Mobile phones and Social Networks: masters or slaves?
Release Date 28 November 2012
There is a real generational difference in the way people adopt and exploit technology in our increasingly interconnected society, the University of Reading's Professor Peter Grindrod will tell the Royal Academy of Engineering on Wednesday 28 November.
Peter's talk is part of the Academy's prestigious Vodafone Lecture Series. Director of the University's Centre for the Mathematics of Human Behaviour, Professor Grindrod will explore the societal impacts and consequences of our 24/7 digital communication.
Young people have very few issues with privacy of information compared with older generations, who wish either to impose a legal solution of more detailed legislation or a technical solution of enhanced verification procedures.
Professor Grindrod said: "Young people don't have identity baggage, they ensure privacy through their behaviour and meaning, or by using jargon. Humans do this all the time in normal conversation where one group wants to keep information to itself."
However, Professor Grindrod says social networking, search and communications applications have also dramatically changed people's attitudes to the value of services.
"Our ethics have changed, "he continued. "We have learnt to love ‘free' and indeed feel that we are entitled to free content and accept the fact that social networking companies and digital giants need to make money from our participation from others. Yet we anticipate we will be the beneficiaries of further investment in R&D and novel feature-functionality. This business model is intuitive now, yet it collides directly with old world notions of content rights where the consumer pays."
Professor Grindrod will also discuss the use of behaviour-based measures that can infer age, gender and lifestyle of the mobile user and the analysis of social networks and Twitter data, in identifying the role of influential individuals.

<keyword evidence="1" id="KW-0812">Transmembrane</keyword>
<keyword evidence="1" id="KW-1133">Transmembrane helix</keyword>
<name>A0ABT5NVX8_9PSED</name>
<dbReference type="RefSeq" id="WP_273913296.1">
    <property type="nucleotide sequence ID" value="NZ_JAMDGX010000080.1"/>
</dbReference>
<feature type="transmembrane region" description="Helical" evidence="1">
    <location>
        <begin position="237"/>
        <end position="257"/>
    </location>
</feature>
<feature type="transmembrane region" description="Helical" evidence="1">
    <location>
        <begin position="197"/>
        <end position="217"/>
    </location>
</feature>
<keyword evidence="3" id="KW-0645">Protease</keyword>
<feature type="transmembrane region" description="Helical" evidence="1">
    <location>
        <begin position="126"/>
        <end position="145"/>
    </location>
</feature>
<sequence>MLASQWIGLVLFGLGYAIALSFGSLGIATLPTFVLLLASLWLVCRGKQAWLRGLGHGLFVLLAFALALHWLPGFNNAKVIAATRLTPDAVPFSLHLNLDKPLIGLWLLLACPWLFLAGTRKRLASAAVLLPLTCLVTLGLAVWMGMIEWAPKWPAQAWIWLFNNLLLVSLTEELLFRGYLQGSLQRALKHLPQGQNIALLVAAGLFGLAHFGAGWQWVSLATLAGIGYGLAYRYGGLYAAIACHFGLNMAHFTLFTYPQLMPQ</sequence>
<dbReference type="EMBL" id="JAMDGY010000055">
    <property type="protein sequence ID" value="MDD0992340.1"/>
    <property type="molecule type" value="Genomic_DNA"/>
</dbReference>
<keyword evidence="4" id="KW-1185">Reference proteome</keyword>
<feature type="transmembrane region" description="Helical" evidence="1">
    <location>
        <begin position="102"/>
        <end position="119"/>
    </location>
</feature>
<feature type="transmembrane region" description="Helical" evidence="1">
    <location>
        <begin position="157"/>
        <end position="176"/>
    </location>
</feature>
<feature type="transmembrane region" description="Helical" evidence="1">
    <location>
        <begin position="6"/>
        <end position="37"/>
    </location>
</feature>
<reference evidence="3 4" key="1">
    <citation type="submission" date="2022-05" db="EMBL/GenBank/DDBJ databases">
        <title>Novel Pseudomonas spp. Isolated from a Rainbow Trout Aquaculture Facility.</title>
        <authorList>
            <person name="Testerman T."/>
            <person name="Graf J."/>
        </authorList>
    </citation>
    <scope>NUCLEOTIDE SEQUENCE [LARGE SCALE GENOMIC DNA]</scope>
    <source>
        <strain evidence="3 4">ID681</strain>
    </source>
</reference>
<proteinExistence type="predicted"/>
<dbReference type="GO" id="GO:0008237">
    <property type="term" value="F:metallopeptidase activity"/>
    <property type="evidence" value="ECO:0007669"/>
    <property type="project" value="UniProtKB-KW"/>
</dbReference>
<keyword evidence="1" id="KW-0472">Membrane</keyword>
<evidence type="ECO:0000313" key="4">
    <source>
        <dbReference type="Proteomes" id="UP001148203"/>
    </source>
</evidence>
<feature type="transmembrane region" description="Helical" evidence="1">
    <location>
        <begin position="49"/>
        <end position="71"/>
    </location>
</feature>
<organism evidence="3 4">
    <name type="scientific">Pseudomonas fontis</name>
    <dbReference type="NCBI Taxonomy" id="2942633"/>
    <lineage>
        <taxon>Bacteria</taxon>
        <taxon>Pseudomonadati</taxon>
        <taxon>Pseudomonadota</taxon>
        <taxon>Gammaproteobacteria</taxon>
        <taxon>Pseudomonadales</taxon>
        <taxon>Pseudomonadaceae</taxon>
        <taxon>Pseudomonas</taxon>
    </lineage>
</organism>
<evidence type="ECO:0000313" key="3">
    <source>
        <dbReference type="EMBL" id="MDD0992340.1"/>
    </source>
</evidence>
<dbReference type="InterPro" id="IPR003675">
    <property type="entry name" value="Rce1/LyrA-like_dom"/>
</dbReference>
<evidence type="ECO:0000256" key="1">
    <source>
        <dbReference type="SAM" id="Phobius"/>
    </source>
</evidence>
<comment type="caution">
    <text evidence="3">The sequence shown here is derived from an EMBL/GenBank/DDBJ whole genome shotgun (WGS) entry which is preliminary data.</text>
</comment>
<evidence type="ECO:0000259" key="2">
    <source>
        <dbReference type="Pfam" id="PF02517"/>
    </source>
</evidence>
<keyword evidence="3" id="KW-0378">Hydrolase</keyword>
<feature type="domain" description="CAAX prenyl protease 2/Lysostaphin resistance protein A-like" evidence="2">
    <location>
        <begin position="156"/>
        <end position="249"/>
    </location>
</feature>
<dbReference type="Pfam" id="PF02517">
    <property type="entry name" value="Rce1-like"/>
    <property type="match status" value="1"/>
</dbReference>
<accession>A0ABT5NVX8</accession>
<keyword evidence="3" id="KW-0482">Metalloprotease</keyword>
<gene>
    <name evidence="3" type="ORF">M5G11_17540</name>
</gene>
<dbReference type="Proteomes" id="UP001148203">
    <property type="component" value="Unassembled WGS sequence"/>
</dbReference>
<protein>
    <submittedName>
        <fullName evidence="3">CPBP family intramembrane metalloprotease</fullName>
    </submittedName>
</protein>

"This is essential for the future of digital media marketing in order to identify the strategy and returns on social media marketing, and indeed to infer when it is and is not appropriate to invest a larger proportion of this into the media mix," added Professor Grindrod.
Professor Grindrod will also address the role of instantaneous communication in the radicalisation and facilitating of terrorism. "Events in one location can have a major impact on audiences in other parts of the world hardening attitudes and creating polarised reactions," he says. "Now we have a digital society within which everybody is both close up to and far away from everybody else."
The lecture will draw on an analogy of the ‘journey to radicalisation' of a potential terrorist with a game of snakes and ladders - the journey mirrors progress around the board in larger or smaller steps, sometimes accelerated by ladders. This equates to a distinct tipping point along the trajectory of being radicalised - a sudden event that narrows the individual's world view and hardens their attitudes.
"The task for the community at large, and its political leaders, is to avoid creating ‘ladders' whilst at the same time helping create the conditions where ‘snakes' can be formed to take people off the board," he says.
Professor Grindrod and his colleagues have taken this concept on into mathematical modeling.
"Our research has looked at some of these event drivers correlating activity on the world wide web associated with specific events," he says. "It indicates that there are relationships out there in cyber space that might form the basis of more detailed models."